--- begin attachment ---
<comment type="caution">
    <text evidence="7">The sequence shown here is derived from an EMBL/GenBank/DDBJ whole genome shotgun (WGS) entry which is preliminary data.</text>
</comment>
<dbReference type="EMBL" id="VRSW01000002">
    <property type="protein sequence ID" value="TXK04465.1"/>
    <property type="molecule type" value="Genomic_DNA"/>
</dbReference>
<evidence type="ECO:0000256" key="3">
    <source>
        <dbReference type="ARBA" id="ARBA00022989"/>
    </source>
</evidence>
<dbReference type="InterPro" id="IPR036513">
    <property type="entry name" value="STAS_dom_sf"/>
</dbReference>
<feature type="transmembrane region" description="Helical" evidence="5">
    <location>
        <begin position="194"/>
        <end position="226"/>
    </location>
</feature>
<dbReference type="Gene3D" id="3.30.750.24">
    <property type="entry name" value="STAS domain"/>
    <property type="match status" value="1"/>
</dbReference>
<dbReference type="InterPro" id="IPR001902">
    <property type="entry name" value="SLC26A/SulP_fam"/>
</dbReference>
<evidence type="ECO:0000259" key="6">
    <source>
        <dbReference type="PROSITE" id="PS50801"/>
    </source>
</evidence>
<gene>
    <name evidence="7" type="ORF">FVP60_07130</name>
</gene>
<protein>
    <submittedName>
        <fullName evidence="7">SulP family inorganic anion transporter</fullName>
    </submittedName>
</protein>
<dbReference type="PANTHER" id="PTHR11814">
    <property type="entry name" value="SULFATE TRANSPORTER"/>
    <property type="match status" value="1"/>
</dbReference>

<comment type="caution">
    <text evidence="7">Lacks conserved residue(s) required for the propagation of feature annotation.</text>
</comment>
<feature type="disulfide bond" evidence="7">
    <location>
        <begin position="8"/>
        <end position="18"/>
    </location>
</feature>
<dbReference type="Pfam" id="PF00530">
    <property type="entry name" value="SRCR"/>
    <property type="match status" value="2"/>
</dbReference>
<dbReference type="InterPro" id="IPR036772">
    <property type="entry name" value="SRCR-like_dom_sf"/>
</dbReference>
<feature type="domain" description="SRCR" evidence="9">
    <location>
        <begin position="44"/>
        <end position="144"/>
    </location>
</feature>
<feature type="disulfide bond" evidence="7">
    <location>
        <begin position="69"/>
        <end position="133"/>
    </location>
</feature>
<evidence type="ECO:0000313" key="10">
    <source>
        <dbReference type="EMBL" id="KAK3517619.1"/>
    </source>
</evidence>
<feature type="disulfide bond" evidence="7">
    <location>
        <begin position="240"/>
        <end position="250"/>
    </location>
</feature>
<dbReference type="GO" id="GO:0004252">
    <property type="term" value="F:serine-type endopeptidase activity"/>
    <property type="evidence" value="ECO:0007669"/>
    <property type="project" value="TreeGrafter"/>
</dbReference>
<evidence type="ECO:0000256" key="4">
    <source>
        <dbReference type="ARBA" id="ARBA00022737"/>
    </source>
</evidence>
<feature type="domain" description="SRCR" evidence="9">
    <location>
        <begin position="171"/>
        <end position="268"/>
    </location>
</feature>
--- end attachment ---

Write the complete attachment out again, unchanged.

<comment type="caution">
    <text evidence="7">The sequence shown here is derived from an EMBL/GenBank/DDBJ whole genome shotgun (WGS) entry which is preliminary data.</text>
</comment>
<dbReference type="EMBL" id="VRSW01000002">
    <property type="protein sequence ID" value="TXK04465.1"/>
    <property type="molecule type" value="Genomic_DNA"/>
</dbReference>
<evidence type="ECO:0000256" key="3">
    <source>
        <dbReference type="ARBA" id="ARBA00022989"/>
    </source>
</evidence>
<dbReference type="InterPro" id="IPR036513">
    <property type="entry name" value="STAS_dom_sf"/>
</dbReference>
<feature type="transmembrane region" description="Helical" evidence="5">
    <location>
        <begin position="194"/>
        <end position="226"/>
    </location>
</feature>
<dbReference type="Gene3D" id="3.30.750.24">
    <property type="entry name" value="STAS domain"/>
    <property type="match status" value="1"/>
</dbReference>
<dbReference type="InterPro" id="IPR001902">
    <property type="entry name" value="SLC26A/SulP_fam"/>
</dbReference>
<evidence type="ECO:0000259" key="6">
    <source>
        <dbReference type="PROSITE" id="PS50801"/>
    </source>
</evidence>
<gene>
    <name evidence="7" type="ORF">FVP60_07130</name>
</gene>
<protein>
    <submittedName>
        <fullName evidence="7">SulP family inorganic anion transporter</fullName>
    </submittedName>
</protein>
<dbReference type="PANTHER" id="PTHR11814">
    <property type="entry name" value="SULFATE TRANSPORTER"/>
    <property type="match status" value="1"/>
</dbReference>

<comment type="caution">
    <text evidence="7">Lacks conserved residue(s) required for the propagation of feature annotation.</text>
</comment>
<feature type="disulfide bond" evidence="7">
    <location>
        <begin position="8"/>
        <end position="18"/>
    </location>
</feature>
<dbReference type="Pfam" id="PF00530">
    <property type="entry name" value="SRCR"/>
    <property type="match status" value="2"/>
</dbReference>
<dbReference type="InterPro" id="IPR036772">
    <property type="entry name" value="SRCR-like_dom_sf"/>
</dbReference>
<feature type="domain" description="SRCR" evidence="9">
    <location>
        <begin position="44"/>
        <end position="144"/>
    </location>
</feature>
<feature type="disulfide bond" evidence="7">
    <location>
        <begin position="69"/>
        <end position="133"/>
    </location>
</feature>
<evidence type="ECO:0000313" key="10">
    <source>
        <dbReference type="EMBL" id="KAK3517619.1"/>
    </source>
</evidence>
<feature type="disulfide bond" evidence="7">
    <location>
        <begin position="240"/>
        <end position="250"/>
    </location>
</feature>
<dbReference type="GO" id="GO:0004252">
    <property type="term" value="F:serine-type endopeptidase activity"/>
    <property type="evidence" value="ECO:0007669"/>
    <property type="project" value="TreeGrafter"/>
</dbReference>
<evidence type="ECO:0000256" key="4">
    <source>
        <dbReference type="ARBA" id="ARBA00022737"/>
    </source>
</evidence>
<feature type="domain" description="SRCR" evidence="9">
    <location>
        <begin position="171"/>
        <end position="268"/>
    </location>
</feature>